Colour-Coded: A Legal History of Racism in Canada, 1900-1950

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University of Toronto Press, Nov 20, 1999 - Social Science - 432 pages
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Historically Canadians have considered themselves to be more or less free of racial prejudice. Although this conception has been challenged in recent years, it has not been completely dispelled. In Colour-Coded, Constance Backhouse illustrates the tenacious hold that white supremacy had on our legal system in the first half of this century, and underscores the damaging legacy of inequality that continues today.

Backhouse presents detailed narratives of six court cases, each giving evidence of blatant racism created and enforced through law. The cases focus on Aboriginal, Inuit, Chinese-Canadian, and African-Canadian individuals, taking us from the criminal prosecution of traditional Aboriginal dance to the trial of members of the 'Ku Klux Klan of Kanada.' From thousands of possibilities, Backhouse has selected studies that constitute central moments in the legal history of race in Canada. Her selection also considers a wide range of legal forums, including administrative rulings by municipal councils, criminal trials before police magistrates, and criminal and civil cases heard by the highest courts in the provinces and by the Supreme Court of Canada.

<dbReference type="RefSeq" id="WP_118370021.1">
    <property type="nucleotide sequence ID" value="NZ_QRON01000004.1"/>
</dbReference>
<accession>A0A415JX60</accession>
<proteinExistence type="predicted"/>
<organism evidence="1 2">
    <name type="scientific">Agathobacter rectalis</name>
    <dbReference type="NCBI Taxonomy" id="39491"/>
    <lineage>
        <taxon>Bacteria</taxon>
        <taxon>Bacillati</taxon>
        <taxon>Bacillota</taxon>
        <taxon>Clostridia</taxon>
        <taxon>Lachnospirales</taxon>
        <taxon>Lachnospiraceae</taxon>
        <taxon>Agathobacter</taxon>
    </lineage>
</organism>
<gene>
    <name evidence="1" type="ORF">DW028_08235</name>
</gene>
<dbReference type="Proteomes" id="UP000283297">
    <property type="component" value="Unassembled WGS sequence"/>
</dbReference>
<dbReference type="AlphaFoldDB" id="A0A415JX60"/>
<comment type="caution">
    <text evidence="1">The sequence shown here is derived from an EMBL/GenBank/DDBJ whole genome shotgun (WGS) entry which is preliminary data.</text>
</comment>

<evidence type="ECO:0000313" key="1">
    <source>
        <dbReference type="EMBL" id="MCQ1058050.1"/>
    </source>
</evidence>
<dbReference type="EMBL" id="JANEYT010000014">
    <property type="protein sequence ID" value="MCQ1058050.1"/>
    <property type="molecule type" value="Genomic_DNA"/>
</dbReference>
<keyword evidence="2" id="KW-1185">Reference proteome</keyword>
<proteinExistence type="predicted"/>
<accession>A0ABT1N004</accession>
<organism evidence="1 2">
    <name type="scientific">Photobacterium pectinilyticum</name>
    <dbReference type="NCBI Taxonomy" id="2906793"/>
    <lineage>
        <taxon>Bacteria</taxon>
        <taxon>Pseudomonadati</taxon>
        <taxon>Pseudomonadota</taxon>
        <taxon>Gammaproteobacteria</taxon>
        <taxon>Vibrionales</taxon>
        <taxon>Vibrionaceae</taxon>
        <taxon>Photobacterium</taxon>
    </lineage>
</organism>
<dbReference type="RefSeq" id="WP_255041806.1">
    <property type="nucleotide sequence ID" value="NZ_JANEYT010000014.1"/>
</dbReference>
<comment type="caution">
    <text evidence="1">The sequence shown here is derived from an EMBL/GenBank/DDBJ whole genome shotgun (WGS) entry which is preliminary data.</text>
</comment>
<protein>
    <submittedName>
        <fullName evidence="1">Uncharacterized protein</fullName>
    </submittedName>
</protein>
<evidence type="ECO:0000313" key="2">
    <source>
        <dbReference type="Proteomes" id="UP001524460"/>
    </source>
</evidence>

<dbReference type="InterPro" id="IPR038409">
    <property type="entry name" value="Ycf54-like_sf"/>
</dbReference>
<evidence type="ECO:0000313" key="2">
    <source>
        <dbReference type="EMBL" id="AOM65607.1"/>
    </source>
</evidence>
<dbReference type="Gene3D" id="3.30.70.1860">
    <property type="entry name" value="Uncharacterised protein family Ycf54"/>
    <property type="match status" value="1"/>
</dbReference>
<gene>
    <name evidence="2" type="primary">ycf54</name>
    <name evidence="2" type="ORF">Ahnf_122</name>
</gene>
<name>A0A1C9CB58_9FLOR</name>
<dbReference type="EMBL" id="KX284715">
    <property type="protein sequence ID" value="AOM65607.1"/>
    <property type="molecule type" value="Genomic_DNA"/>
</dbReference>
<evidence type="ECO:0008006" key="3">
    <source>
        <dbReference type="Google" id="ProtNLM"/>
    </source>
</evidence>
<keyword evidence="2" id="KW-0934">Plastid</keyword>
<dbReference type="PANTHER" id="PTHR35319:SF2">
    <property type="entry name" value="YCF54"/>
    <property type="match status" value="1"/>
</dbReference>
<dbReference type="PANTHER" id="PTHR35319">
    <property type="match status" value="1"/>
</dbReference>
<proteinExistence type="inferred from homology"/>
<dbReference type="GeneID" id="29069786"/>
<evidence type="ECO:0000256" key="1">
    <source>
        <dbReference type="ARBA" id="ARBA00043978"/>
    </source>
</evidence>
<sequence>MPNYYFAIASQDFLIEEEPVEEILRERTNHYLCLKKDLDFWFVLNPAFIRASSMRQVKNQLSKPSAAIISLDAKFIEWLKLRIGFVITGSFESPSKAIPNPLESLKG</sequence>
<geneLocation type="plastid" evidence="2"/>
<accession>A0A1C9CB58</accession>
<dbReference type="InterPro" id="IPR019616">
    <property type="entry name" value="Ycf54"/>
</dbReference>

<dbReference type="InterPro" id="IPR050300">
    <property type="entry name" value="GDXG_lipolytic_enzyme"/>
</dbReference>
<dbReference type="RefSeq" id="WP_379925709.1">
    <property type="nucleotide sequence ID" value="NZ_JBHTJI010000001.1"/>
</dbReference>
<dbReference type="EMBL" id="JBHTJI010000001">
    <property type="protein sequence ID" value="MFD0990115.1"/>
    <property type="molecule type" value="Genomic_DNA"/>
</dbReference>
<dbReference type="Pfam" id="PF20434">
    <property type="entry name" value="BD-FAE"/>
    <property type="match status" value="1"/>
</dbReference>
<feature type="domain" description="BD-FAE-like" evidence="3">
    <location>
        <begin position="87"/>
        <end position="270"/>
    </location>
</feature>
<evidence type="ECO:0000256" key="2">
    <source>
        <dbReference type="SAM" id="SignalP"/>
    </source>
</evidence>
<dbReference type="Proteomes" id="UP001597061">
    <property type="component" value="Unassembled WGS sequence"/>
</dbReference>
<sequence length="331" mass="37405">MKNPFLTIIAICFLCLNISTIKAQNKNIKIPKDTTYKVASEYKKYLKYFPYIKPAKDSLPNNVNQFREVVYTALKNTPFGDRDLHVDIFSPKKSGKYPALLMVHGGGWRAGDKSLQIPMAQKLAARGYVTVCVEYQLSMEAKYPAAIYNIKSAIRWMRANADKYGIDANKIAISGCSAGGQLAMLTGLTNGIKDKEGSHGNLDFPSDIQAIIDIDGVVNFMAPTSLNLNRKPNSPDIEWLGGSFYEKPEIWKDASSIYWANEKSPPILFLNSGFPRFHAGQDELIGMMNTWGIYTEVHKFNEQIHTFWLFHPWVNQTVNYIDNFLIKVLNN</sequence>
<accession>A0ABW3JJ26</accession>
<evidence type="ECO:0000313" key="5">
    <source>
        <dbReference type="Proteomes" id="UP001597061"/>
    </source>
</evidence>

The extensive and detailed documentation presented here leaves no doubt that the Canadian legal system played a dominant role in creating and preserving racial discrimination. A central message of this book is that racism is deeply embedded in Canadian history despite Canada's reputation as a raceless society.

Winner of the Joseph Brant Award, presented by the Ontario Historical Society


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Slaying the Dragon of Eskimo Status in Re Eskimos 1939
The Legal Prohibition of Aboriginal Dance Wandutas Trial Manitoba 1903
First Nations Sovereignty Claims Sero v Gault Ontario 1921
Yee Cluns Opposition to the White Womens Labour Law Saskatchewan 1924
R v Phillips and the Ku Klux Klan in Oakville Ontario 1930
Mesalliances anf the Menace to White Womens Virtue
It Will Be Quite an Object Lesson
Bitterly Disappointed at the Spread of ColourBar Tactics
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Viola Desmonds Challenge to Racial Segregation Nova Scotia 1946

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About the author (1999)

Constance Backhouse is Professor of Law at the University of Western Ontario and author of Petticoats and Prejudice: Women and Law in Nineteenth-Century Canada.

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